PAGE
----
Of course the noises bubbling up from the bottom of the national cesspool have been blaming Barack Obama and "liberals" for those scary numbers that appear on gas station signs, as if it were the president or some government office that dictated prices on the free world market rather than the laws of supply and demand and the mechanisms of capitalism. I'm tempted to say that the self-appointed guardians of the free market either haven't the most elementary idea of how those markets work or perhaps are simply too dishonest to risk not blaming Obama for rising world demand. No sir, there's no pea under that particular walnut shell and if even a small proportion of Republicans had the mental wherewithal to deal with the notion that economic recovery means increased demand for resources, they might figure out that those screaming the loudest have a vested interest in a collapsing economy. As the infamous Rush once said: "I hope he fails."

So yes, some Republicans, some voices from the corporate owned media are also wishing for a big increase because the public is stupid enough, or so they hope, to believe that the "socialist" Obama is behind it all. You'll remember John McCain making that moronic accusation when gas prices soared under George Bush. No, he didn't blame Bush or the huge demand for fuel his wars gave us, he blamed Obama, because that's what Republicans do, they blame the other guy for their own actions; they blame the opposition for the workings of the natural forces of the same free markets they pretend to worship.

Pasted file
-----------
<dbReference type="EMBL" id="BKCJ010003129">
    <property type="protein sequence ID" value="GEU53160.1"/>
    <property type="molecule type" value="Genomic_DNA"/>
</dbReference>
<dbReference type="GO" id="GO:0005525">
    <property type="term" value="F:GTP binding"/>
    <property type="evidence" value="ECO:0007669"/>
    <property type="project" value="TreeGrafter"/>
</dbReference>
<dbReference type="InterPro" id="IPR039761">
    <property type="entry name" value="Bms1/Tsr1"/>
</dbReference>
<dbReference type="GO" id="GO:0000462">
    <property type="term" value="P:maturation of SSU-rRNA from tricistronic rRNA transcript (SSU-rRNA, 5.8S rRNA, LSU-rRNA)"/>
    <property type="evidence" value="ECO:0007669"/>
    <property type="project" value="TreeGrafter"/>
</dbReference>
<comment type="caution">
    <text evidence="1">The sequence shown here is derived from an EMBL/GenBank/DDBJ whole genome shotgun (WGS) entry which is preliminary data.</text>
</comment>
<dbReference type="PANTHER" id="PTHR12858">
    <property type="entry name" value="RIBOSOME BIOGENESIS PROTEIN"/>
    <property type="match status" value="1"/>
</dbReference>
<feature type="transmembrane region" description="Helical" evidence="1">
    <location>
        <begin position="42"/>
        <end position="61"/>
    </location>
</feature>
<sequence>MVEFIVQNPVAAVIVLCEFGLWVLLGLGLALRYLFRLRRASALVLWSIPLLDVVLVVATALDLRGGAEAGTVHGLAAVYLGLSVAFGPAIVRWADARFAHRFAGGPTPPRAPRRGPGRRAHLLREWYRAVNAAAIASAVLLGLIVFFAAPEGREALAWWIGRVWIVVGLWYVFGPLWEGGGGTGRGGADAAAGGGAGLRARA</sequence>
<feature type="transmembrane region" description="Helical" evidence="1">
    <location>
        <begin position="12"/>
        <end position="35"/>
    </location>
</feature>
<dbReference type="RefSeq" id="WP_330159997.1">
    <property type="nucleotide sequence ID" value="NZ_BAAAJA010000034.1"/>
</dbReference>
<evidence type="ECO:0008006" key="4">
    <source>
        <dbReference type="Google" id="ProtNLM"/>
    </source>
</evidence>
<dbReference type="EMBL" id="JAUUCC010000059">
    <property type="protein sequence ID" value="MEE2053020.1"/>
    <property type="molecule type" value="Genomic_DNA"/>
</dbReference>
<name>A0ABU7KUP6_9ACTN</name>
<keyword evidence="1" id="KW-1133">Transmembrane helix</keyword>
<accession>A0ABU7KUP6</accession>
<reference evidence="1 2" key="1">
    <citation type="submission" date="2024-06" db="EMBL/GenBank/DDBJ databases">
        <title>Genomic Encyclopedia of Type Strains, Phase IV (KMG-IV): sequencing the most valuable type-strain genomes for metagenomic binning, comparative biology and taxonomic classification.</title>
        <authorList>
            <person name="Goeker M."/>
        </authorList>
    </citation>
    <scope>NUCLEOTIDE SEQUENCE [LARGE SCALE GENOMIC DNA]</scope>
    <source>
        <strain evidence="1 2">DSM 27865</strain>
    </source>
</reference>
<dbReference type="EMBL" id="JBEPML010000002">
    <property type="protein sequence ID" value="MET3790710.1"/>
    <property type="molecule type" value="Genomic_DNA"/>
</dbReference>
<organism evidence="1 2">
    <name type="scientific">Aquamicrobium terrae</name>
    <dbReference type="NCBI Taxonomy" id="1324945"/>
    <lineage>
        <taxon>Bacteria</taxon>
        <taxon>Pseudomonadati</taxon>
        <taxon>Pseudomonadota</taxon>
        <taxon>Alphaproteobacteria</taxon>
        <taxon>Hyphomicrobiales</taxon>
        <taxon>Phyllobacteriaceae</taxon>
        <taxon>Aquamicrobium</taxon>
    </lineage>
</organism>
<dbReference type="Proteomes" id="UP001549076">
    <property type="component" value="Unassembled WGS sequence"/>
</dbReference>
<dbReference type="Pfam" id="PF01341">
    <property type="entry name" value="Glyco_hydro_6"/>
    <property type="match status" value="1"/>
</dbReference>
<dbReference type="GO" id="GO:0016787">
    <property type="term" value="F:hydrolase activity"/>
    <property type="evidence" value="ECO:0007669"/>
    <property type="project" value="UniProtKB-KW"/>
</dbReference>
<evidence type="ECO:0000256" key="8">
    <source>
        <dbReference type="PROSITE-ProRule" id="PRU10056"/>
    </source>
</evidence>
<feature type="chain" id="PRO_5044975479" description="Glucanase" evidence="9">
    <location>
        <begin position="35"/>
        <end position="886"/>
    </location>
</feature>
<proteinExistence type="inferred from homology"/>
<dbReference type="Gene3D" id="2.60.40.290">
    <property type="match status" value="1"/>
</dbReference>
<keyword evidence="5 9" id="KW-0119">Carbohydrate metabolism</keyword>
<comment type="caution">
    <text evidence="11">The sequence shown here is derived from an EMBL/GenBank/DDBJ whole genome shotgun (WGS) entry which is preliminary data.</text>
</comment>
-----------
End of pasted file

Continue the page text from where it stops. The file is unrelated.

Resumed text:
No, the old song is about the holy market and how all the ugly features of unrestrained capitalism like disregard for public safety and the powerlessness of an oppressed work force would wither away if we only let them drill for oil in your town's reservoir or chain your kids to a punch press the same way those Commies do, but the reality is that they have a very selective interest in capitalism and the high priests of 'enlightened self interest' are trying as hard as they can to take the enlightenment out of it.

So yes, rising energy costs sap the strength of the recovery and so that's just what a certain party wants so that they can go on pretending there is no recovery or that it would be a much better recovery if only they had someone like that Mad Monk Santorum in the White House. So maybe "jobs, jobs, jobs" is now last month's mantra because we're creating more jobs every week that were created under that 8 year Republican debacle. So it's time to turn on a dime and let's put on that Jumpin' Jack Flash disc 'cause now it's all gas, gas, gas.

(Cross posted from Human Voices)

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Flipping Burghers